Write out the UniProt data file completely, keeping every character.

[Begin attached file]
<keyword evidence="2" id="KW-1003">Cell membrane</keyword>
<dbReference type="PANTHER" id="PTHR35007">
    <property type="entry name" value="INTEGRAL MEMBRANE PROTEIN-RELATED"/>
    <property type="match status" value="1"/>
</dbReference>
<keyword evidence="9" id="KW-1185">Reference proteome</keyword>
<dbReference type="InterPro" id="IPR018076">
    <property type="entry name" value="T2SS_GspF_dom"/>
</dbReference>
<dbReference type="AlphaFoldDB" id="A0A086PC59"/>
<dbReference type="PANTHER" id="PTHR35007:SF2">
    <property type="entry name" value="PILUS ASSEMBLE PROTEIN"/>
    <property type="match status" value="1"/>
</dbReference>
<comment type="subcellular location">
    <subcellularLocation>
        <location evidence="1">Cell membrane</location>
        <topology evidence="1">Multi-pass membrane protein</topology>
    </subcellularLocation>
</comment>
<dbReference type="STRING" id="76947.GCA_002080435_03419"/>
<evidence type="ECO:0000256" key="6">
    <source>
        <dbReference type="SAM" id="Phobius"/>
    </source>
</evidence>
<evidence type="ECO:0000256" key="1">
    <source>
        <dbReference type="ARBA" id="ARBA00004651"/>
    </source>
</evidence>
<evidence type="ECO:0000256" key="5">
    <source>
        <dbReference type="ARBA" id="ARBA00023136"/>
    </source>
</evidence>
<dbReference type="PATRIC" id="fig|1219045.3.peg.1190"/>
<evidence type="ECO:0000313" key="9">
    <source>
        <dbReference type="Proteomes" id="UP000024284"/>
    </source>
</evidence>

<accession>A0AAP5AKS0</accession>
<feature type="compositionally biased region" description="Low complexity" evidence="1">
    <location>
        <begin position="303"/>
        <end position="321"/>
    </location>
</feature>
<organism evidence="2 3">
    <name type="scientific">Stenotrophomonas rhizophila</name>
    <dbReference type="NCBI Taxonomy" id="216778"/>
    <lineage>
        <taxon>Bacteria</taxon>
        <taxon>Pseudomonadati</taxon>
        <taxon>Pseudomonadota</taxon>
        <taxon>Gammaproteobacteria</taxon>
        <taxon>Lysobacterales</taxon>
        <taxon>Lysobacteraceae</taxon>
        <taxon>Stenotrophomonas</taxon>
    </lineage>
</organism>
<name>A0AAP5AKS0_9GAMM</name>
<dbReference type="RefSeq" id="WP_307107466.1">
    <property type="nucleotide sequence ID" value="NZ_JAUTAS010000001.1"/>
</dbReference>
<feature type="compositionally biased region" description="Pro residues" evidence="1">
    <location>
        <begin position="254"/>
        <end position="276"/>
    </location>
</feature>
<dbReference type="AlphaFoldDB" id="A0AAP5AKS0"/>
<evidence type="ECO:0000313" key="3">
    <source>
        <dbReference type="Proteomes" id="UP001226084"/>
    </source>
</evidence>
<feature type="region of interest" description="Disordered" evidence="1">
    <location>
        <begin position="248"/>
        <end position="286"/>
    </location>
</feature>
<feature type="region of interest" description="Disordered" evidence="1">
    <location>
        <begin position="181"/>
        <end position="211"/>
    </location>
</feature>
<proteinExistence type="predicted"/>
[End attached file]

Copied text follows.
<keyword evidence="2" id="KW-1003">Cell membrane</keyword>
<dbReference type="PANTHER" id="PTHR35007">
    <property type="entry name" value="INTEGRAL MEMBRANE PROTEIN-RELATED"/>
    <property type="match status" value="1"/>
</dbReference>
<keyword evidence="9" id="KW-1185">Reference proteome</keyword>
<dbReference type="InterPro" id="IPR018076">
    <property type="entry name" value="T2SS_GspF_dom"/>
</dbReference>
<dbReference type="AlphaFoldDB" id="A0A086PC59"/>
<dbReference type="PANTHER" id="PTHR35007:SF2">
    <property type="entry name" value="PILUS ASSEMBLE PROTEIN"/>
    <property type="match status" value="1"/>
</dbReference>
<comment type="subcellular location">
    <subcellularLocation>
        <location evidence="1">Cell membrane</location>
        <topology evidence="1">Multi-pass membrane protein</topology>
    </subcellularLocation>
</comment>
<dbReference type="STRING" id="76947.GCA_002080435_03419"/>
<evidence type="ECO:0000256" key="6">
    <source>
        <dbReference type="SAM" id="Phobius"/>
    </source>
</evidence>
<evidence type="ECO:0000256" key="1">
    <source>
        <dbReference type="ARBA" id="ARBA00004651"/>
    </source>
</evidence>
<evidence type="ECO:0000256" key="5">
    <source>
        <dbReference type="ARBA" id="ARBA00023136"/>
    </source>
</evidence>
<dbReference type="PATRIC" id="fig|1219045.3.peg.1190"/>
<evidence type="ECO:0000313" key="9">
    <source>
        <dbReference type="Proteomes" id="UP000024284"/>
    </source>
</evidence>

<accession>A0AAP5AKS0</accession>
<feature type="compositionally biased region" description="Low complexity" evidence="1">
    <location>
        <begin position="303"/>
        <end position="321"/>
    </location>
</feature>
<organism evidence="2 3">
    <name type="scientific">Stenotrophomonas rhizophila</name>
    <dbReference type="NCBI Taxonomy" id="216778"/>
    <lineage>
        <taxon>Bacteria</taxon>
        <taxon>Pseudomonadati</taxon>
        <taxon>Pseudomonadota</taxon>
        <taxon>Gammaproteobacteria</taxon>
        <taxon>Lysobacterales</taxon>
        <taxon>Lysobacteraceae</taxon>
        <taxon>Stenotrophomonas</taxon>
    </lineage>
</organism>
<name>A0AAP5AKS0_9GAMM</name>
<dbReference type="RefSeq" id="WP_307107466.1">
    <property type="nucleotide sequence ID" value="NZ_JAUTAS010000001.1"/>
</dbReference>
<feature type="compositionally biased region" description="Pro residues" evidence="1">
    <location>
        <begin position="254"/>
        <end position="276"/>
    </location>
</feature>
<dbReference type="AlphaFoldDB" id="A0AAP5AKS0"/>
<evidence type="ECO:0000313" key="3">
    <source>
        <dbReference type="Proteomes" id="UP001226084"/>
    </source>
</evidence>
<feature type="region of interest" description="Disordered" evidence="1">
    <location>
        <begin position="248"/>
        <end position="286"/>
    </location>
</feature>
<feature type="region of interest" description="Disordered" evidence="1">
    <location>
        <begin position="181"/>
        <end position="211"/>
    </location>
</feature>
<proteinExistence type="predicted"/>